Edward Snowden, the man who leaked details of the National Security Agency's secret PRISM data-mining program and the use of broad warrants to monitor vast amounts of data passing through US telecommunications companies like Verizon, was working as an employee of Booz Allen Hamilton at the time of the leaks.
His revelations - and the prospect of more to come - have sent the US intelligence establishment into a tizzy, with warnings of grave danger done to the US as a result of his leaks and efforts to get out ahead of whatever future scoops he might feed to The Guardian or other newspapers.
But to the casual observer of intelligence affairs (that is, me), it was surprising that private contractors, including 29-year-old employees, had so much access to the US government's most jealously guarded secrets. I always imagined the NSA - jokingly called for years "No Such Agency" - was the "men in black-est" of them all, with layers of protection limiting the scope of their work to a handful of insiders.
The reality is something else again, as we're all learning. In the years since 9/11, tens of billions of dollars have flowed to private contractors in the intelligence and digital security businesses, and Booz Allen it turns out is just one of them. And the sheer number of people working either inside the government or on outside contracts is staggering.
On Page 3 of Booz Allen Hamilton's 2012 annual report, the company says it has approximately 25,000 employees, 76 percent of whom have a US government security clearance and 49 percent of whom have security clearances at the level of "top secret or higher." That's 12,250 employees at Booz Allen alone who have "top secret" clearance. How much of the company's work is for the US government? Almost all of it. In each of the past three years, 98 percent or more of its income came from government contracts.
All this brings to mind the cliche about how two people can keep a secret if one of them is dead. How on earth can you keep secrets if just one American company has enough people with top secret access to fill a mid-sized American town?
On top of that has been the trend over the past dozen years or so to make intelligence information more shareable. The old days of heavy compartmentalization are long over, all in the hopes of identifying patterns in intelligence collected by disparate agencies. That's one reason that Bradley Manning, a young soldier in Iraq, had access to almost the entirety of the State Department's database of classified cables, and was able to pull off his massive data dump to WikiLeaks.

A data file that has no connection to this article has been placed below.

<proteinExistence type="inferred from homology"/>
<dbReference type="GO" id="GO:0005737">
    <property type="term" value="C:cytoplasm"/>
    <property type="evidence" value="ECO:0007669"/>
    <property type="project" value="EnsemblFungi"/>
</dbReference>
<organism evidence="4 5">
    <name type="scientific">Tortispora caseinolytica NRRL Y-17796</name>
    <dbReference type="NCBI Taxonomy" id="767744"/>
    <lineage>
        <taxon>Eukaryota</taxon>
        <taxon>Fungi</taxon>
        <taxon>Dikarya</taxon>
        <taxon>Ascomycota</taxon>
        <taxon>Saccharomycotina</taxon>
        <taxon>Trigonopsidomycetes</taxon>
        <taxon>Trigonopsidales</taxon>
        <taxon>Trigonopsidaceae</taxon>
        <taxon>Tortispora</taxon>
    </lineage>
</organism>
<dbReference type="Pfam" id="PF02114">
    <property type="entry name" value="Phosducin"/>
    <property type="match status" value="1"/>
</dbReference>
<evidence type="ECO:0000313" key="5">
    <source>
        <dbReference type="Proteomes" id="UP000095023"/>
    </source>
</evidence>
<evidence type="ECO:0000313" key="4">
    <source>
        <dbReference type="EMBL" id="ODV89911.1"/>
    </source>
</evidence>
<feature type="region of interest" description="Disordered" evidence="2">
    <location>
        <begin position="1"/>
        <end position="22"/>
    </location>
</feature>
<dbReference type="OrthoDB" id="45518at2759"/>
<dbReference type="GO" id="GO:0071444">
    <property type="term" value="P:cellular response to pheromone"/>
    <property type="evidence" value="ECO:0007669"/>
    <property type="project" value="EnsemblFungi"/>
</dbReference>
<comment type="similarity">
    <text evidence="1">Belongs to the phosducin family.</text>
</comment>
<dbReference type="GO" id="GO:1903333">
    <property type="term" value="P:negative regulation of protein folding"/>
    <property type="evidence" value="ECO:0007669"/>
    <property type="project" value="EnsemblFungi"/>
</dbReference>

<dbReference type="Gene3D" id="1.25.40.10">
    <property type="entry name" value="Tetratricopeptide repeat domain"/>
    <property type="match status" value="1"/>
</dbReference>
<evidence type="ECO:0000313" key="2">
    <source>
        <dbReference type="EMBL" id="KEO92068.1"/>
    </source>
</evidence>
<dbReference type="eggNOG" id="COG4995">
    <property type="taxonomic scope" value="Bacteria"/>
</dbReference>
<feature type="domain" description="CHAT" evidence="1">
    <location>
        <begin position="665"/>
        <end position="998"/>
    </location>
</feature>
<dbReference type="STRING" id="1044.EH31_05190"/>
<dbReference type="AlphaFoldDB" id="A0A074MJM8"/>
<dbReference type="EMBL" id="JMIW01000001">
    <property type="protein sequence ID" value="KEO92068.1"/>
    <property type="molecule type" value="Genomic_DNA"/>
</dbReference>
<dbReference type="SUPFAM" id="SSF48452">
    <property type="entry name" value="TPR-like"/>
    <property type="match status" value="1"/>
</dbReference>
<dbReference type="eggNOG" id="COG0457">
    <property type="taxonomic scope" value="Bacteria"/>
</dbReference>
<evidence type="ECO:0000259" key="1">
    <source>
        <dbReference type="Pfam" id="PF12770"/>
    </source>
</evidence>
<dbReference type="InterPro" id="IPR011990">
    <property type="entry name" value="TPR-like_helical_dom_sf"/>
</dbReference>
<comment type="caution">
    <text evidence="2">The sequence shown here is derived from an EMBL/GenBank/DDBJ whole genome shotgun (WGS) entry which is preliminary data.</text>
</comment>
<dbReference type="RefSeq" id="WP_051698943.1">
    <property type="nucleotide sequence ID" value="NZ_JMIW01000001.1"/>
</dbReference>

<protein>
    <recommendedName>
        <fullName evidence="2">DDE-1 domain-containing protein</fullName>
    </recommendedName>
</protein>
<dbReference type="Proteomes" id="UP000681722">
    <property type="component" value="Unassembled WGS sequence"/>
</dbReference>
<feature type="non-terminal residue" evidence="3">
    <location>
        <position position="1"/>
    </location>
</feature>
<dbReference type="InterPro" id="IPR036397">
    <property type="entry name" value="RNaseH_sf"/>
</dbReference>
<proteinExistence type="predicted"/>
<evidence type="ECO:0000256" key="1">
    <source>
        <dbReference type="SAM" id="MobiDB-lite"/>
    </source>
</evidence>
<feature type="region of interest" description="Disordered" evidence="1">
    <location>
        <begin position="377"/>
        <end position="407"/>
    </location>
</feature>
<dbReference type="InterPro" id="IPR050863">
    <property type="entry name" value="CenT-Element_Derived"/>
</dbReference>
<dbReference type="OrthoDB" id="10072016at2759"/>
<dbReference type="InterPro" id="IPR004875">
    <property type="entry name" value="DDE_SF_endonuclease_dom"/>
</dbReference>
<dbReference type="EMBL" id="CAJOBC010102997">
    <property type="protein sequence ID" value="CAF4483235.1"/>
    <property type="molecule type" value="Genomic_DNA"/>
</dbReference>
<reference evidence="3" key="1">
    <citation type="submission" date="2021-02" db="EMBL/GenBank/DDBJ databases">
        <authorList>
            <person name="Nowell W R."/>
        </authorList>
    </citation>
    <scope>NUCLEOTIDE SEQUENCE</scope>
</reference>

Though Mr. Snowden has been far more judicious in his leaks than Mr. Manning, it seems likely that his broad access to the NSA's secret was also thanks to the dismantling of internal firewalls.
There's no small irony that much of Booz Allen's work for the government is about securing government data from hackers and spies. The first subsection of the annual report is titled "Keeping Information Secure: An integrated approach enables effective cybersecurity."
How much of their work is with the NSA and other intelligence agencies is hard to say. Understandably, that's not played up in the annual report, and the company has contracts focusing on everything from veterans affairs to air traffic control.
But plenty of intelligence work is disclosed, most of it with military, like the work it does with the Army's Intelligence and Information Warfare Directorate to build a database that "delivers massive and elastic data storage and processing capacity, with the power to query, sort, and analyze hundreds of millions of textual intelligence products in less than one second."
Recent years have been very good to the company. In 2012, sales rose 5 percent to $5.8 billion and profits more than doubled to $240 million from $85 million. In 2008, the company had $2.6 billion in sales and in 2001 it had $1.2 billion.
The Guardian has a good piece out today explaining the very good reasons why US intelligence increasingly relies on contractors - mostly because they're better at creating, and adapting to, new technology.
But with more and more people - and young people at that - getting access to top secret data, the surprise isn't the recent NSA leaks. It's that they're not more common.